Rob has struggled with fears of abandonment in all his relationships.  He unconsciously worries that his partners and friends will leave him (or even die).  He has a lot of anxiety in his life and frequently feels a deep sense of sadness he can’t explain.  When I asked him how old is the Child Within who is always afraid, especially of abandonment, without thinking, he replied, “Twelve.”  I asked him what was going on at 12 and he told me his father had died of cancer.  He recounted that his father was really a great and funny Dad, and he really missed him. He had to helplessly watch Dad’s deteriorating health over a period of two years.  As the oldest son, he was expected to be strong and take care of his Mom and younger siblings.  His Mom was devastated and slipped into a two-year depression where she hardly paid attention to Rob or his brother and sister.  This is a fairly straightforward example of actual abandonment, as perceived by the child (father’s death), and emotional abandonment (Mom’s depression).  Rob healed this Inner Child when he was able to finally grieve for his father and work through his anger at his Mom.  The fears of abandonment, anxiety and underlying sadness were largely gone.

 

Despite being popular with her friends and successful in her business, Yvette never felt that she was quite good enough.  She ended a promising relationship without realizing it was her fear that she would not be able to live up to his expectations, although he constantly tried to reassure her that he loved her just the way she was.  When I asked her how old is the Child Within who feels inadequate, immediately her face changed, she looked very sad—and she looked like a young child.  She replied in a small voice that she “felt” like she was nine years old.  She did not remember much of her childhood, so we performed an inner child hypnotic regression.  The memories came back and were clear.  Her mother was always criticizing her: “You’re lazy.”  “You’re an ungrateful daughter for all that I do for you.”  “Who could ever love you.”  “You never do anything right.”  “I regret that I didn’t get the abortion.”  “You were born on a garbage heap.”  “You’re a piece of shit.”  And so on.  No wonder she did not want to remember this.  This verbal abuse may sound extreme, but I have heard too many of these stories over the past 48 years.  There are a lot of wonderful, hard-working parents out there, and then there are these seriously damaged parents.  With this programming, it was no wonder Yvette had a hard time believing in herself.  Through a lot of patience with herself and hard work in therapy, Yvette came to love herself and finally felt valued, as she had learned to value herself.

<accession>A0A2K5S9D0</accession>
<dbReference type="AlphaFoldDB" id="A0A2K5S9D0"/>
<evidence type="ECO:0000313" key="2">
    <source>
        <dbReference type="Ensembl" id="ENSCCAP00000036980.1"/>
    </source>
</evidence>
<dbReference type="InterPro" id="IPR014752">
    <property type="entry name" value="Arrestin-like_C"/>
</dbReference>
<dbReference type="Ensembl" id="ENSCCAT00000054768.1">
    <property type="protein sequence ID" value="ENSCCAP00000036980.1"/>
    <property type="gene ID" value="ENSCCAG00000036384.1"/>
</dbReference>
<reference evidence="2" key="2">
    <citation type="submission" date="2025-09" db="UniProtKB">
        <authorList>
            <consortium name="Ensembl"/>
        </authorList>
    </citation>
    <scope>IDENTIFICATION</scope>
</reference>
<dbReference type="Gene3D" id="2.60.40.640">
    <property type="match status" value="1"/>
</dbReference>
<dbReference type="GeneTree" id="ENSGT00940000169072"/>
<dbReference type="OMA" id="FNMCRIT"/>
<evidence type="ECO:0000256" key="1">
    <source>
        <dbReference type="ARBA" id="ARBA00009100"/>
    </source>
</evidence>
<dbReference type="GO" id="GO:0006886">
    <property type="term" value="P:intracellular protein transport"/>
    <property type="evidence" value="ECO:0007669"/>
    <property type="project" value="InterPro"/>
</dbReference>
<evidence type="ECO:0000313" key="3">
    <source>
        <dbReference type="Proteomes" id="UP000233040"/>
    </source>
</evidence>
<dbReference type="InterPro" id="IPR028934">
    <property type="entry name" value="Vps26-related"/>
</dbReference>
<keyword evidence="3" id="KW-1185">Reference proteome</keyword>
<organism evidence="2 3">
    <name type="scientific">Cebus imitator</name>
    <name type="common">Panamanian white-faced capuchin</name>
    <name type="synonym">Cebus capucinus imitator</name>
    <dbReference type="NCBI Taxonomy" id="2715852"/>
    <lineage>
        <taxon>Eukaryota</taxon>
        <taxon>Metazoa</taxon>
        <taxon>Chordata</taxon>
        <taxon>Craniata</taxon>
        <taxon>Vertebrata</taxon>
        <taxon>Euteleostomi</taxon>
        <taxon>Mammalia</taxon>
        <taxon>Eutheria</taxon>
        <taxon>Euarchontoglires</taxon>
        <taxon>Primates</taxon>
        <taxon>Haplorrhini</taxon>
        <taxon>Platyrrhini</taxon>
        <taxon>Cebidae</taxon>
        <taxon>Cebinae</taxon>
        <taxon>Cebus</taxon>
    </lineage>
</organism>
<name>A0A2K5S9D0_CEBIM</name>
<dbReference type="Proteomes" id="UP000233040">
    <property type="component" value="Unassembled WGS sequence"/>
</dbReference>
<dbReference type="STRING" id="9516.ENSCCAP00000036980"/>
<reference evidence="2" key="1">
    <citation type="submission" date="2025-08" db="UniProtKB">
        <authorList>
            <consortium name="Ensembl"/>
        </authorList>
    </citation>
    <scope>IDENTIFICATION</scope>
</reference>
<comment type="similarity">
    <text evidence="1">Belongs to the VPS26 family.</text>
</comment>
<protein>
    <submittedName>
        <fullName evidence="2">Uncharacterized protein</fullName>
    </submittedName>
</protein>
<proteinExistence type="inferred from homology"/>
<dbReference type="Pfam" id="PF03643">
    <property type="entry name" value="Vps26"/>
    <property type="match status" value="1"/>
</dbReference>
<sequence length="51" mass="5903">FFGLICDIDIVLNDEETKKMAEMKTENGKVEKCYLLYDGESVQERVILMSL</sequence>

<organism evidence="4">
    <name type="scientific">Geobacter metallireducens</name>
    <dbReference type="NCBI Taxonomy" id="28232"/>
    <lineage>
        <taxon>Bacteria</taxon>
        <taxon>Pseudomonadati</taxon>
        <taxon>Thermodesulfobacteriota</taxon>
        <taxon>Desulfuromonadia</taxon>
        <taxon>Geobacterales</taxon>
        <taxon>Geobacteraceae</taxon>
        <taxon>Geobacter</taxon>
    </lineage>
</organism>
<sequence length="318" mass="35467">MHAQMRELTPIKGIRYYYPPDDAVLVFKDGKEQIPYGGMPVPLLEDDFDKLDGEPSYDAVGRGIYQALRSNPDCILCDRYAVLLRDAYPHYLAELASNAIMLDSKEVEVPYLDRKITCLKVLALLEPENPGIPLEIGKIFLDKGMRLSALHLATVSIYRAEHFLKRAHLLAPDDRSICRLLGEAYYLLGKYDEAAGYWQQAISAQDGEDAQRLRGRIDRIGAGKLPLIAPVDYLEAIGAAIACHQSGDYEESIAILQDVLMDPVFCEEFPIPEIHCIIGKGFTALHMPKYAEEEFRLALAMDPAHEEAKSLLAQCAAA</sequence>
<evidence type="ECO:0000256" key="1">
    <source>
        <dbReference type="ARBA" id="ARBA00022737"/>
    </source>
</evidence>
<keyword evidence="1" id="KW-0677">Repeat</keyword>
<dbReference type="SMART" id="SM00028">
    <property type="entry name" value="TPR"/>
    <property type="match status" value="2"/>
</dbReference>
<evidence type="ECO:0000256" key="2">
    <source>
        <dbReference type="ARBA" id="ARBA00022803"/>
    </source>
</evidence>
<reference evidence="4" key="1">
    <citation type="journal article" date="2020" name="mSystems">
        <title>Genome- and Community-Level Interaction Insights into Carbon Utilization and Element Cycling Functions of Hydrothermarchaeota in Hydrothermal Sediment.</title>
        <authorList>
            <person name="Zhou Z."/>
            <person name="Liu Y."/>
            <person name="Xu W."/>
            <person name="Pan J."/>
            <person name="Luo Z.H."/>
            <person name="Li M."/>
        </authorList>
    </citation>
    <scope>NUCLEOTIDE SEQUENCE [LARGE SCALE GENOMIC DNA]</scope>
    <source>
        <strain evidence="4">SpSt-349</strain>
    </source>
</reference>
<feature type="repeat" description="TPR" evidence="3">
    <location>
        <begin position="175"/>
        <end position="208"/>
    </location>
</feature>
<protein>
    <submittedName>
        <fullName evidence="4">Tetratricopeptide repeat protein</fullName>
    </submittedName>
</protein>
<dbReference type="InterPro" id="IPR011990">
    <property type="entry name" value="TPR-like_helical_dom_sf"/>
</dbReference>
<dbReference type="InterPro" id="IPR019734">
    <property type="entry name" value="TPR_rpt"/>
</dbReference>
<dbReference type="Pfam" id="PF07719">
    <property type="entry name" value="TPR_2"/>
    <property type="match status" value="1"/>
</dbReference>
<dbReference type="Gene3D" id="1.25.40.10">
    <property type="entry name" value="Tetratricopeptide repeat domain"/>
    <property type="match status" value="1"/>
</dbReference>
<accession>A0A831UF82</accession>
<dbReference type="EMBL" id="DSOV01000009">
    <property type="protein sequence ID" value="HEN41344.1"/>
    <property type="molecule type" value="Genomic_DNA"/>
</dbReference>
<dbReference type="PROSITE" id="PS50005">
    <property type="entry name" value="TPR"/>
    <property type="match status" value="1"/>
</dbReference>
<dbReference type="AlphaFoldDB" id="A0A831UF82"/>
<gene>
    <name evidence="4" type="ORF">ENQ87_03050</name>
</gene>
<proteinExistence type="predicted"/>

Carla had been sexually abused by an uncle and grandfather from two until ten.  She also had an angry, critical father and an emotionally distant mother.  This affected her for decades.  As a Mom, she sometimes morphed into the critical, yelling parent, which left her wracked with guilt.  In her relationships, she kept picking emotionally unavailable partners, all also exhibiting sexual addiction behavior (pornography, cheating).  Through therapy, she came to know her Rage Child, her Wailing Child, her Terrified Child, her Lonely Child, her Party Kid, and others, each representing an age when that issue was at the forefront.  In a process we call Reparenting, she became the loving, healthy mother and father for herself she never had.  Her Inner Children let go of their desperate desire that Mommy and Daddy finally change and be the good parents.  Her Inner Children now looked to her for the love and nurturing they needed.

 

This is only a small sampling of the Inner Child conflicts we work with daily as counselors and coaches.  However, if you think this represents a small minority of the world’s population, perhaps these statistics will bring the topic more into focus.  One in four boys and girls are sexually abused.  One in three children are physically abused and/or emotionally abused.  Fifty percent of women report they have been physically or emotionally abused by a partner.  One in five women will be raped.  Lastly, it is estimated that 80% of all families are dysfunctional (from mildly to severely).  Point made?   

 

Our work is to heal the Family Within, to get all the Inner Children on the same page and on the same winning Team—YOU!